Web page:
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​Copyright 2022, No animals were harmed in the making

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Review: Pet Sematary



I think people forget what makes Stephen King's stories so scary and effective. He focuses on characters, developing them fully before exposing their deepest fears and chilling them to the bone. He is able to tap into human tragedy and mine it for horrifying imagery. I think this is why his books will remain popular for years to come, they are relatable.


The new adaptation of King's 1983 novel forgets this. It focuses solely on plot points and doesn't do the work needed to make us understand the characters. It robs us of the real horror of losing a loved one and instead shifts a story about grief into a haunted house affair. Pet Sematary was always about King's fear of losing a child and the guilt-ridden grief a parent would feel at failing to protect their kin. This new version makes some key changes to the plot but none of them add richness to King's original story.


The clunky script by Jeff Buhler crams in so much plot. Louis (Jason Clarke) moves his family to a small town in Maine. Their house is close to a highway where big rig trucks speed past. Behind their house is a dense forest with a pet cemetery in it. Louis's wife Rachel (Amy Seimetz) and his two children, 8-year-old Ellie (Jeté Laurence) and toddler Gage (Hugo and Lucas Lovoie) are ready to have him around more. Louis is a doctor who has been absent and this move is an attempt to change that. Things get spooky early on when Ellie discovers the cemetery. Enter in the harbinger Jud (John Lithgow) to explain what is really going on in the woods. When Ellie's cat is killed by a passing truck, Jud takes Louis to a spot deep in the woods to bury it. The cat returns later that night but it is not the same cat as before. When real tragedy hits the family, the supernatural cemetery is used again but with disturbing results.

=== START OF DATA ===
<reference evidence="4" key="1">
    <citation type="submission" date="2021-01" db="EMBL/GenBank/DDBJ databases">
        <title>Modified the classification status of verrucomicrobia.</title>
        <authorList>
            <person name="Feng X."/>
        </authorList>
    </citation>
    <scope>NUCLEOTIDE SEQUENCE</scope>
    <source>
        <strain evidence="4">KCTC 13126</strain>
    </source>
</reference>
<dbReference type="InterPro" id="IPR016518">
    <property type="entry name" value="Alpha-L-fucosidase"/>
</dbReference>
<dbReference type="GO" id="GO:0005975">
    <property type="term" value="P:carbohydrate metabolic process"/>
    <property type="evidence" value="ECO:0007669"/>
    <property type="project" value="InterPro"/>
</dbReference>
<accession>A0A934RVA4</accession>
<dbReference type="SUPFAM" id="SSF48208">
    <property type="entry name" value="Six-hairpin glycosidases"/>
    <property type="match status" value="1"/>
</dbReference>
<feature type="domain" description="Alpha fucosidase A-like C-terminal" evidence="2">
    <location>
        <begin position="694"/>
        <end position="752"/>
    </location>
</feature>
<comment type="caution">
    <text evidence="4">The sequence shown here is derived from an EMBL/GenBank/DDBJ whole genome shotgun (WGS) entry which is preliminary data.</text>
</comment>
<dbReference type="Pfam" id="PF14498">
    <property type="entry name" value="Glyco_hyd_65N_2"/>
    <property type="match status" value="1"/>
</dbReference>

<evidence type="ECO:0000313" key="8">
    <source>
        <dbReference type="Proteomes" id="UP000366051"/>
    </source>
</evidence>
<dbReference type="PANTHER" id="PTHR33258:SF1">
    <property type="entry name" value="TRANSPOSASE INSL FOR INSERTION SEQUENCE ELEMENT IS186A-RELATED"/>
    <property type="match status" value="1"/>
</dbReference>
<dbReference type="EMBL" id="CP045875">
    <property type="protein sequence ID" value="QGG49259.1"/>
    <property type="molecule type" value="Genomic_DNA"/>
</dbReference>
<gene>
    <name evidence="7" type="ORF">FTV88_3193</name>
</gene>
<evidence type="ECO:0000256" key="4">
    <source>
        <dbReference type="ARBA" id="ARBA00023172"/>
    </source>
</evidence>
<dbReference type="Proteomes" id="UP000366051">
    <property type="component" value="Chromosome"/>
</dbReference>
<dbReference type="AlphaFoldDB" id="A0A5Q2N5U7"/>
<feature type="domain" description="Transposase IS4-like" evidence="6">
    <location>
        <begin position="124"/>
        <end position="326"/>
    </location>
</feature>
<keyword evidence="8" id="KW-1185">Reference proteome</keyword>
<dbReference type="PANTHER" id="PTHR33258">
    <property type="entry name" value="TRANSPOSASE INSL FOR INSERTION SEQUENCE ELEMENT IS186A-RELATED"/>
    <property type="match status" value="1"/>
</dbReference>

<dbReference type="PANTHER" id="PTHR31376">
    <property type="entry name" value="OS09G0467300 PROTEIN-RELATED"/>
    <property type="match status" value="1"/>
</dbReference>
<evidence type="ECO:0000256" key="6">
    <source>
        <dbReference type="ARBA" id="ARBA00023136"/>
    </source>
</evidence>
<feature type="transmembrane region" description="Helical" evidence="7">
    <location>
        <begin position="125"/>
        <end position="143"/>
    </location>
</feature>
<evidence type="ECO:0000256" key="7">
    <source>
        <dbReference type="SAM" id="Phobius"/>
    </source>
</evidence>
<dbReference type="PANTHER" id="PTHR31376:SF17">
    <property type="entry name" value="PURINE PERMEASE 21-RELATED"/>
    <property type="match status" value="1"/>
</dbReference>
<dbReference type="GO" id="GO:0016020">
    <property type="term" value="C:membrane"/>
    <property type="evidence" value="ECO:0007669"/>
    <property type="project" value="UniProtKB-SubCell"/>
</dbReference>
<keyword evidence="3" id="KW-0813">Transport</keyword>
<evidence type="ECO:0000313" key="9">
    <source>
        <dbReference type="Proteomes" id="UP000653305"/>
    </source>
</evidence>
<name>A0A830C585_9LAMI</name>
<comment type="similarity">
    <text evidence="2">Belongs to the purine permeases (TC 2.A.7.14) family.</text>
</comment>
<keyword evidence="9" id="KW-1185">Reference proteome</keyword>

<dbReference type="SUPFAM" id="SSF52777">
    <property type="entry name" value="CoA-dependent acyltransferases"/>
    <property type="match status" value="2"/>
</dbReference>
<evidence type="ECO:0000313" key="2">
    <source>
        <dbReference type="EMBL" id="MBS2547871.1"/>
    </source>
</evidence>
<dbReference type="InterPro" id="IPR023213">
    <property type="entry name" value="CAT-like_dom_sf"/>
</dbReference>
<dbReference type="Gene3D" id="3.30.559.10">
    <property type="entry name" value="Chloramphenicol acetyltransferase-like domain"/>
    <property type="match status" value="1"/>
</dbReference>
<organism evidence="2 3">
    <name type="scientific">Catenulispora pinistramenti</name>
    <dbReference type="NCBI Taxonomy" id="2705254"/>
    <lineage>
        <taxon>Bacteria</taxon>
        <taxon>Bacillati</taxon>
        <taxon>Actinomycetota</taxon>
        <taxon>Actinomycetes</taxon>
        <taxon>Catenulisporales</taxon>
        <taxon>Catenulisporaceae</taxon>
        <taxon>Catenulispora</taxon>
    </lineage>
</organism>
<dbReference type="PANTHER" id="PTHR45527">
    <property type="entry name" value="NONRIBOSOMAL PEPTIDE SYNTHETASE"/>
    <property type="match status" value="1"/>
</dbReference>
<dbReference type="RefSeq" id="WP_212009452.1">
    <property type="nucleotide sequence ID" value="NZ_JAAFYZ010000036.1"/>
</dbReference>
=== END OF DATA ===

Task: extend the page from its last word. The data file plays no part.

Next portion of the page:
Directors Kevin Kölsch and Dennis Widmyer have some good ideas here. There are some striking visual nightmares and the mood is foreboding throughout. However, they stumble at finding the human elements early on. There is too much going on for one thing. We learn that Louis is haunted by the death of a young college student he couldn't save and that Rachel is haunted by the death of her sister. These strands do very little to add to our understanding of these characters and often just feel like excuses for jump scares. This lack of character development over plot points is really felt in Louis's big decision in the film. We never fully fell his loss and so don't understand why he is pushed to raise the dead even after the cat returned as an evil version of itself. It is disappointing because King's story packs an emotional heft to it that is never realized here.


2.5/5